Flatlander Faith

Apologetics from an Anabaptist perspective

Tag Archives: attachment theory

Book review: Hold On to Your Kids

Hold On to Your Kids: Why parents need to matter more than peers, by Gordon Neufeld, © 2004.

This book is for parents who feel their children are slipping away from them.  Doctor Neufeld is a child psychologist in Vancouver, B.C. who believes that parents need to be the strongest influence in the development of their children.

He teaches that parenting is the natural result of a close relationship between parent and child and that children have a natural predisposition to look to their parents for guidance and example.  The problem is that parents have been brainwashed into believing that parenting is a very complex set of skills and this teaching leaves most parents feeling inadequate.

“The reasoning behind parenting as a set of skills seemed logical enough, but in hindsight has been a dreadful mistake.  It has led to an artificial reliance on experts, robbed parents of their natural confidence, and often leaves them feeling dumb and inadequate.  We are quick to assume that our children don’t listen because we don’t know how to make them listen, that our children are not compliant because we have not learned the right tricks, that children are not respectful enough of authority because we the parents, have not taught them to be respectful.  We miss the essential point that what matters is not the skill of the parents but the relationship of the child to the adult who is assuming responsibility.”  (Page 55 in the Ballantine Books edition.)

Dr. Neufeld contends that the key to having happy and obedient children is to maintain the natural, instinctive attachment between child and parent.  When that is intact, the child will naturally wish to obey the parent’s commands.  Obedience is a matter of attachment, not coercion.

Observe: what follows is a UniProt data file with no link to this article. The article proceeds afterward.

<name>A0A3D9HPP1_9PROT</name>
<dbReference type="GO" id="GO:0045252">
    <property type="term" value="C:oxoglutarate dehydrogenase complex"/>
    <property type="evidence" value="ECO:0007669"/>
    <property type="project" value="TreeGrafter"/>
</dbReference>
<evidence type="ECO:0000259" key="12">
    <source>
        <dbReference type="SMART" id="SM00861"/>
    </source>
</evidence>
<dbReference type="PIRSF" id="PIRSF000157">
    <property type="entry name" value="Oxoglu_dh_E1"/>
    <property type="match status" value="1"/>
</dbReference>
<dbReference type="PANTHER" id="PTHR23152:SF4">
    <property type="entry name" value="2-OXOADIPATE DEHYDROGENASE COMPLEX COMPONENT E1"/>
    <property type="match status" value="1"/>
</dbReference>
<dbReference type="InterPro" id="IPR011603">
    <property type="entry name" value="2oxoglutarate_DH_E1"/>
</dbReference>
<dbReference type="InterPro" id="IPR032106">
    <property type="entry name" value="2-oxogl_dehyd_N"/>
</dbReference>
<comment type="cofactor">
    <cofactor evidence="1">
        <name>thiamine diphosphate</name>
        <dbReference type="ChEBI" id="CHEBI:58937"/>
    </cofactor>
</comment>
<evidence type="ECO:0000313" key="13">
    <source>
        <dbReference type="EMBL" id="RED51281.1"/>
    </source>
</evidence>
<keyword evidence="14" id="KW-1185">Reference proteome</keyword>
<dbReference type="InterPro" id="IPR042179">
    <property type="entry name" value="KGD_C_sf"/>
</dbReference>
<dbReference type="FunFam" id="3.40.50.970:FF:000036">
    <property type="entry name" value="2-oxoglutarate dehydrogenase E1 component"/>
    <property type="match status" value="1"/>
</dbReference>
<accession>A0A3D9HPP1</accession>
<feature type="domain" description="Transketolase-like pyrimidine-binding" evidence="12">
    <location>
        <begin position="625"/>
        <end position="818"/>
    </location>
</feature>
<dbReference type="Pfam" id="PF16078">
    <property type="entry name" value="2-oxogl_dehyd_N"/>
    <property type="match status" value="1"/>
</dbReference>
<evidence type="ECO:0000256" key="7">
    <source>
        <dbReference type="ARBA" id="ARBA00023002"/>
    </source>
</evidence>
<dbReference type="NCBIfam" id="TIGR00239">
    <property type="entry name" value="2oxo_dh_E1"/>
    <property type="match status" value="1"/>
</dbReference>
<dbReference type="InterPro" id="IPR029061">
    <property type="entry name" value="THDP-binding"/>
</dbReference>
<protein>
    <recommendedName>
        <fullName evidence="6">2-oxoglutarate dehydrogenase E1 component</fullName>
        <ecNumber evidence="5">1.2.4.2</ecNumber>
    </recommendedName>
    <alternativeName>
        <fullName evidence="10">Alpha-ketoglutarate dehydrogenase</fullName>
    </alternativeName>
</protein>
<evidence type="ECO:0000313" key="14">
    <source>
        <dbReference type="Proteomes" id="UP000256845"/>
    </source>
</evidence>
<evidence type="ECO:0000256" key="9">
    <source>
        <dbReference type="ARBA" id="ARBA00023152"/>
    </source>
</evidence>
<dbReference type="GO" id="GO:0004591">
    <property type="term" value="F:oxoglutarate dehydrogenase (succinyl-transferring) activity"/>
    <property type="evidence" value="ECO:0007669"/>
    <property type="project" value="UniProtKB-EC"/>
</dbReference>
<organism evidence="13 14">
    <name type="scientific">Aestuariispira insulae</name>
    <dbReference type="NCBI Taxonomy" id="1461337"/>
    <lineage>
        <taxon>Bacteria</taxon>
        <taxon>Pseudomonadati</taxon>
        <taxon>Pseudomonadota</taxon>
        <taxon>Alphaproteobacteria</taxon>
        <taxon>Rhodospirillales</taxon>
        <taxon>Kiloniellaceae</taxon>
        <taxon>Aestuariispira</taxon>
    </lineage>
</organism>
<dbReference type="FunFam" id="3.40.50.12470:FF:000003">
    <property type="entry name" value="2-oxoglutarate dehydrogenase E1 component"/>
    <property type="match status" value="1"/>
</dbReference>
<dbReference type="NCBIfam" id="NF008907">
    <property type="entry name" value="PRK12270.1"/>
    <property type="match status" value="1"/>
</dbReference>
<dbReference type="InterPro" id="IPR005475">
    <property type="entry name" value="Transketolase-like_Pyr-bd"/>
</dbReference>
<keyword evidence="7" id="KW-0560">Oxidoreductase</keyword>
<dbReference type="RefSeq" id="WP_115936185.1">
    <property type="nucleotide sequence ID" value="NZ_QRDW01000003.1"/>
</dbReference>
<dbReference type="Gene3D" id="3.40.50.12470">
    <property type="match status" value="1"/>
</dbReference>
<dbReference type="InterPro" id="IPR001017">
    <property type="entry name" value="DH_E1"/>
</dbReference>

Parents have been led to believe that their children need to spend a lot of time with other children their own age in order to learn how to get along with others.  Dr. Neufeld points out the folly of this idea:

“The belief is that socializing — children spending time with one another — begets socialization: the capacity for skilful and mature relating to other human beings.  There is no evidence to support such an assumption, despite its popularity.  If socializing with peers led to getting along and to becoming responsible members of society, the more time a child spent with her peers, the better the relating would tend to be.  In actual fact, the more time children spend with one another, the less likely they are to get along and the less likely they are to fit into civil society.  If we take the socialization assumption to the extreme — to orphanage children, street children, children involved in gangs — the flaw in thinking becomes obvious.  If socializing were the key to socialization, gang members and street kids would be model citizens.”  (Pages 241-242).

There are numerous examples in the book of children who became emotionally estranged from their parents, looking to their peers for approval and direction and ignoring the attempts of their parents to establish some kind of respect and order in the home.  One of those examples is one of Dr. Neufeld’s own daughters (who is now a mother herself and an enthusiastic advocate of her father’s teachings).  He shows how to re-establish the attachment between child and parent from which true parental authority is derived.

Peer oriented children tend to stifle their feelings in order to appear “cool” and invulnerable.  They may become aggressive and hostile, because the peer-oriented culture is full of aggression and hostility.  It is only at home, with understanding parents, that a child can freely show his emotions, talk about his fears and struggles, and eventually become a mature and caring adult.

%d bloggers like this: